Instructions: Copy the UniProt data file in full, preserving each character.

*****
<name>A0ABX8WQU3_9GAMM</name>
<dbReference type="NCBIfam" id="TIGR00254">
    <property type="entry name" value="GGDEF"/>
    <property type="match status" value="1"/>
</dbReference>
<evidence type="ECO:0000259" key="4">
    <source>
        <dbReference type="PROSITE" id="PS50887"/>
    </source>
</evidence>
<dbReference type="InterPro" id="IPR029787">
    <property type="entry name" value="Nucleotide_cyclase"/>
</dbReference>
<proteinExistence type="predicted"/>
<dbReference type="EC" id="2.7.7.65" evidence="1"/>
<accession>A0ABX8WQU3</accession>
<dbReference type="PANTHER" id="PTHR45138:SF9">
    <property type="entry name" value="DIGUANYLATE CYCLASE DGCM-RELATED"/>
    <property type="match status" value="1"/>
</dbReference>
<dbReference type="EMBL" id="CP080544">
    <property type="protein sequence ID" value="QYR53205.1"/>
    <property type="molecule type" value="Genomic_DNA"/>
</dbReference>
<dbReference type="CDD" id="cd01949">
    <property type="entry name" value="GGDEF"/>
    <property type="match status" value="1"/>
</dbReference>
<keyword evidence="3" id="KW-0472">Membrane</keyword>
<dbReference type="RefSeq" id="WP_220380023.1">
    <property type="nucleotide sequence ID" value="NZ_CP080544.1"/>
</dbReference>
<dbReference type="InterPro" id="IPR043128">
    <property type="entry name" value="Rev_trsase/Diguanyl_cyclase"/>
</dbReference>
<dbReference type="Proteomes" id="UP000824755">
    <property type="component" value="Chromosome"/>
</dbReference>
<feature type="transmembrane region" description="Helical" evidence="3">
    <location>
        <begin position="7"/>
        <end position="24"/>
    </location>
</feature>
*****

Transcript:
<name>A0ABX8WQU3_9GAMM</name>
<dbReference type="NCBIfam" id="TIGR00254">
    <property type="entry name" value="GGDEF"/>
    <property type="match status" value="1"/>
</dbReference>
<evidence type="ECO:0000259" key="4">
    <source>
        <dbReference type="PROSITE" id="PS50887"/>
    </source>
</evidence>
<dbReference type="InterPro" id="IPR029787">
    <property type="entry name" value="Nucleotide_cyclase"/>
</dbReference>
<proteinExistence type="predicted"/>
<dbReference type="EC" id="2.7.7.65" evidence="1"/>
<accession>A0ABX8WQU3</accession>
<dbReference type="PANTHER" id="PTHR45138:SF9">
    <property type="entry name" value="DIGUANYLATE CYCLASE DGCM-RELATED"/>
    <property type="match status" value="1"/>
</dbReference>
<dbReference type="EMBL" id="CP080544">
    <property type="protein sequence ID" value="QYR53205.1"/>
    <property type="molecule type" value="Genomic_DNA"/>
</dbReference>
<dbReference type="CDD" id="cd01949">
    <property type="entry name" value="GGDEF"/>
    <property type="match status" value="1"/>
</dbReference>
<keyword evidence="3" id="KW-0472">Membrane</keyword>
<dbReference type="RefSeq" id="WP_220380023.1">
    <property type="nucleotide sequence ID" value="NZ_CP080544.1"/>
</dbReference>
<dbReference type="InterPro" id="IPR043128">
    <property type="entry name" value="Rev_trsase/Diguanyl_cyclase"/>
</dbReference>
<dbReference type="Proteomes" id="UP000824755">
    <property type="component" value="Chromosome"/>
</dbReference>
<feature type="transmembrane region" description="Helical" evidence="3">
    <location>
        <begin position="7"/>
        <end position="24"/>
    </location>
</feature>